Thanks to everyone who joined us for Episode 22 of the Food History Happy Hour! This was a very special Halloween themed episode! We made the early 19th century Stone Fence cocktail, and talked about all sorts of historic Halloween traditions and foods, including the Celtic and Catholic origins of Halloween, Halloween games and divination, including Snap Apple (as illustrated above), donuts, party foods including gingerbread, grapes and grape juice, apples, pumpkins, color themed parties, decorations, including Dennison's Bogie Books, the history of trick-or-treating, and more!
Stone Fence Cocktail (19th Century - 1946)
There's all kinds of versions of this - I was first introduced to the Stone Fence in the Roving Bartender (1946), and of course it's in Jerry Thomas' "How to Make Mixed Drinks" (1862) also has a version, which is largely how it gets popularized in bars across the country. But mixing hard cider with brown liquor dates to much earlier, and the type of brown liquor depends on the region. Both of these recipes call for Whiskey/Bourbon, but I decided to go with spiced rum. Other versions also call for Angostura bitters or cinnamon, which is unnecessary if you use spiced rum, like I did.
You'll note that the Jerry Thomas recipe actually calls for the use of sweet cider, which is unusual. Here's the original recipe:
(209) Stone Fence.
(use a large bar glass)
1 wine glass of whickey (bourbon).
2 or 3 small lumps of ice.
Fill up the glass with sweet cider.
I like the Bill Kelly recipe from the Roving Bartender a bit better. Here's the original:
1 oz. whiskey in a high ball glass
Fill with hard cider.
And of course, there's my own version!
1 oz. spiced rum
Fill with hard cider (I used Strongbow Artisanal Blend)
I did not use ice, because I was lazy, but if you don't make sure your hard cider is chilled for the best version. You could also turn this into a sort of flip by heating the hard cider (don't boil unless you want to lose the fizz and the alcohol content) and adding the spiced rum at the last minute.
I love Halloween and had a bunch of fun putting this together.
That's all for tonight! I hope everyone has a very Happy Halloween tomorrow and we'll see you in November for the next episode of Food History Happy Hour!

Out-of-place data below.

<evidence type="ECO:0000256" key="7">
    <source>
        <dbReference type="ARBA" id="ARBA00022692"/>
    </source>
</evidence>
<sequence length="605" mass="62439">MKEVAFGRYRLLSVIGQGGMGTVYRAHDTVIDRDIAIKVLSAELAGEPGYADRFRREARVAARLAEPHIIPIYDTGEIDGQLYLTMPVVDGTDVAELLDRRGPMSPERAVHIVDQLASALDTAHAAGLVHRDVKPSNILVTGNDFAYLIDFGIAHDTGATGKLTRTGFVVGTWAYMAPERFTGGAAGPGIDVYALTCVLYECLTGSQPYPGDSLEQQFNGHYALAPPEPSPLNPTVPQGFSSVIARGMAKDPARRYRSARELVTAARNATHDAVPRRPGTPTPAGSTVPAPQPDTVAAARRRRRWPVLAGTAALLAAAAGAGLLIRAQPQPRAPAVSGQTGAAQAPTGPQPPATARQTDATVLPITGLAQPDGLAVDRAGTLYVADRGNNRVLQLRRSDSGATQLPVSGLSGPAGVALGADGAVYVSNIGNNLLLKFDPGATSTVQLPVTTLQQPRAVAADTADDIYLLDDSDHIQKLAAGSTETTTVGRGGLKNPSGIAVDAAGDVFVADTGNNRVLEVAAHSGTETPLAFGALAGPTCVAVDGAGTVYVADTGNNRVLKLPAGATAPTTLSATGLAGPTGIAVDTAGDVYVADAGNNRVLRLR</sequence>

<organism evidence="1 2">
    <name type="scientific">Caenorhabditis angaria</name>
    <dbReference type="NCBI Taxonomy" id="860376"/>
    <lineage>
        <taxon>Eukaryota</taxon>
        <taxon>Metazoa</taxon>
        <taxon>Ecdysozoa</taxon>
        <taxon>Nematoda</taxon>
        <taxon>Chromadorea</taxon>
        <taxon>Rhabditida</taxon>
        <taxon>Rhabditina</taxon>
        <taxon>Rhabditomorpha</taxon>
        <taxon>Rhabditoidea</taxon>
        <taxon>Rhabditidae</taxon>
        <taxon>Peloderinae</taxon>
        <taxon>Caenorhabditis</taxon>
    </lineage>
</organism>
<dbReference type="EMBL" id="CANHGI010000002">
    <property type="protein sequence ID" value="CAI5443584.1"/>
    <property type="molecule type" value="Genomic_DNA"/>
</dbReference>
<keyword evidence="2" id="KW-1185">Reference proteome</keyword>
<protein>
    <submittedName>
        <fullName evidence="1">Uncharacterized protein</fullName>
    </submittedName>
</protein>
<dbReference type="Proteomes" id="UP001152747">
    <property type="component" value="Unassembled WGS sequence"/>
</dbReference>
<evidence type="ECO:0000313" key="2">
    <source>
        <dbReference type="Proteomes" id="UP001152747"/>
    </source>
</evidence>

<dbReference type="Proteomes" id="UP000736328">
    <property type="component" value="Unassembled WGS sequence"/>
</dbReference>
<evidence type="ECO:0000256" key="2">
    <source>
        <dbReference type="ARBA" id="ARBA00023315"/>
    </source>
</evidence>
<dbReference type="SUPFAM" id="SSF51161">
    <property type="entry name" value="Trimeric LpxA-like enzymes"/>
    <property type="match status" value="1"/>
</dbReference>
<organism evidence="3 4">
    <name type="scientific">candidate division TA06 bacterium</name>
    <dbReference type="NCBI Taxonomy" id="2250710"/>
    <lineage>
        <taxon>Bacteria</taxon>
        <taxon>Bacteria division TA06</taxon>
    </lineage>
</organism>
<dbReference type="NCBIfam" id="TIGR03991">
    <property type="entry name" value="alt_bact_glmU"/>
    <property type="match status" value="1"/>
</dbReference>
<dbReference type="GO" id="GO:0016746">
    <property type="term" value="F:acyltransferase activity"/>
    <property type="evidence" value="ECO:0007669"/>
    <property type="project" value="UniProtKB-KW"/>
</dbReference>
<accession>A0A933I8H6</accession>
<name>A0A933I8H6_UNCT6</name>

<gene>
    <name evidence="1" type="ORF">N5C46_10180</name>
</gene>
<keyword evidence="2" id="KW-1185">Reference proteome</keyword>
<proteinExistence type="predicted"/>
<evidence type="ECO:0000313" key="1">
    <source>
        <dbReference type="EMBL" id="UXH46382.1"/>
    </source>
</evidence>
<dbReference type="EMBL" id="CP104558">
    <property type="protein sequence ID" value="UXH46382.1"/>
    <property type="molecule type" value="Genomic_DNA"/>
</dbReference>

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An untitled woodcut, bold in design, apparently created for use on broadsides or banners during the Whigs' "log cabin" campaign of 1840. In front of a log cabin, a shirtsleeved William Henry Harrison welcomes a soldier, inviting him to rest and partake of a barrel of "Hard Cider." Nearby another soldier, already seated, drinks a glass of cider. On a staff at right is an American flag emblazoned with "Harrison & Tyler." Library of Congress.
Thanks to everyone who participated in this week's Food History Happy Hour! In this episode we made the Jersey Cooler from the Roving Bartenter (1946), but the cocktail itself appears to have been invented by the famous Jerry Thomas as it appears in his 1862 How to Mix Drinks.
With the primary ingredient hard cider, I thought it a particularly apt cocktail for our discussion of apples in America! I chose apples as the topic for tonight's Food History Happy Hour because mid-September is when apple harvest in the Northeast usually really starts to get underway. Coincidentally (on my part, anyway), tonight is also the start Rosh Hashanah, or the Jewish New Year, which runs until Sunday. One of the components of Rosh Hashanah is the use of apples and honey, particularly in Ashkenazi Jewish households, who originate in Eastern Europe. Apples and honey are eaten to symbolize sweetness and prosperity for the coming year.
On a more somber note, I learned that Supreme Court Justice Ruth Bader Ginsburg passed away just minutes before the start of the show. In fact, I almost didn't do tonight's episode because I was so upset. But I figured that the notorious RBG would power through if it was her, and it was fitting to be talking about apples and hoping for peace and prosperity in the coming New Year. So we poured one out for Ruth and gave her a toast.
We talked about the origins of hard cider, with an aside about the 1840 presidential campaign of William Henry Harrison, why hard cider fell out of favor, the origins of apples in the mountains of Kazakhstan, Johnny Appleseed, the story of Red Delicious, heirloom apple varieties, and the not-so-American origins of apple pie.
Jersey Cooler (1946)
From the 1946 Roving Bartender by Bill Kelly:
You can see other, slightly more complicated versions below:
Jersey Cocktail (1862)
As far as I can tell, this is the oldest version of the Jersey Cooler (called cocktail here), invented by the famous Jerry Thomas from his How to Mix Drinks from 1862. Because the earliest reference is from Mr. Thomas, who was a born and raised New Yorker, I think that the "Jersey" in this instance refers to New Jersey, not Jersey, England.
Here's his recipe:
(Use small bar glass.)
1 teaspoonful of sugar.
2 dashes of bitters.
Fill tumbler with cider, and mix well, with lemon peel on top.
Our next episode will be on Friday, October 2, 2020 and since it will officially be October, we'll be talking about pumpkins and the origins of the much-maligned pumpkin spice!
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Sarah Wassberg Johnson has an MA in Public History from the University at Albany and studies early 20th century food history.